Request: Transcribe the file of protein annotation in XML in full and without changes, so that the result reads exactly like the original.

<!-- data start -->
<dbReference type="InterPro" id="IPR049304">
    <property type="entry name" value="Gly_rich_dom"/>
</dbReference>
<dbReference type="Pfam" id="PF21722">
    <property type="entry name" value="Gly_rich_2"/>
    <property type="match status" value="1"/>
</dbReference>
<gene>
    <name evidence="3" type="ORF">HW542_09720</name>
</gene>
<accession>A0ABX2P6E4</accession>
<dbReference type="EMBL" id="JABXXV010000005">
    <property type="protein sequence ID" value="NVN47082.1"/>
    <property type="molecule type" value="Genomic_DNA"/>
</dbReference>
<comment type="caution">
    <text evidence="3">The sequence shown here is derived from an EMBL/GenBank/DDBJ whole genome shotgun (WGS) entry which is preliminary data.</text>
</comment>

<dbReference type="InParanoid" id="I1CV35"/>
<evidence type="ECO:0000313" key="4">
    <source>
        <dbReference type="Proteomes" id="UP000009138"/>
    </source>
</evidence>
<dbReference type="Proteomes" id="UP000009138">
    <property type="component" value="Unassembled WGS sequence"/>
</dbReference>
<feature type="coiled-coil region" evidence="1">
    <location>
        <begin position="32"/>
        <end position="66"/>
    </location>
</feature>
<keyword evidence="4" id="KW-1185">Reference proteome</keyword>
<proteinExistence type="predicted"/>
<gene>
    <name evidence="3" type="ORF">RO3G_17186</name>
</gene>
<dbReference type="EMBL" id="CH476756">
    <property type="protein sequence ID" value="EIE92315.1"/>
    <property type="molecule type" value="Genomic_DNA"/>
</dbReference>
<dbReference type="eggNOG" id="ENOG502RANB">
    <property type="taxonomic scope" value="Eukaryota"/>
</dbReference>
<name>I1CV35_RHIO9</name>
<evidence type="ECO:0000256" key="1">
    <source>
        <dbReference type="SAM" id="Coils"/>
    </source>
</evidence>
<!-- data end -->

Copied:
<dbReference type="InterPro" id="IPR049304">
    <property type="entry name" value="Gly_rich_dom"/>
</dbReference>
<dbReference type="Pfam" id="PF21722">
    <property type="entry name" value="Gly_rich_2"/>
    <property type="match status" value="1"/>
</dbReference>
<gene>
    <name evidence="3" type="ORF">HW542_09720</name>
</gene>
<accession>A0ABX2P6E4</accession>
<dbReference type="EMBL" id="JABXXV010000005">
    <property type="protein sequence ID" value="NVN47082.1"/>
    <property type="molecule type" value="Genomic_DNA"/>
</dbReference>
<comment type="caution">
    <text evidence="3">The sequence shown here is derived from an EMBL/GenBank/DDBJ whole genome shotgun (WGS) entry which is preliminary data.</text>
</comment>

<dbReference type="InParanoid" id="I1CV35"/>
<evidence type="ECO:0000313" key="4">
    <source>
        <dbReference type="Proteomes" id="UP000009138"/>
    </source>
</evidence>
<dbReference type="Proteomes" id="UP000009138">
    <property type="component" value="Unassembled WGS sequence"/>
</dbReference>
<feature type="coiled-coil region" evidence="1">
    <location>
        <begin position="32"/>
        <end position="66"/>
    </location>
</feature>
<keyword evidence="4" id="KW-1185">Reference proteome</keyword>
<proteinExistence type="predicted"/>
<gene>
    <name evidence="3" type="ORF">RO3G_17186</name>
</gene>
<dbReference type="EMBL" id="CH476756">
    <property type="protein sequence ID" value="EIE92315.1"/>
    <property type="molecule type" value="Genomic_DNA"/>
</dbReference>
<dbReference type="eggNOG" id="ENOG502RANB">
    <property type="taxonomic scope" value="Eukaryota"/>
</dbReference>
<name>I1CV35_RHIO9</name>
<evidence type="ECO:0000256" key="1">
    <source>
        <dbReference type="SAM" id="Coils"/>
    </source>
</evidence>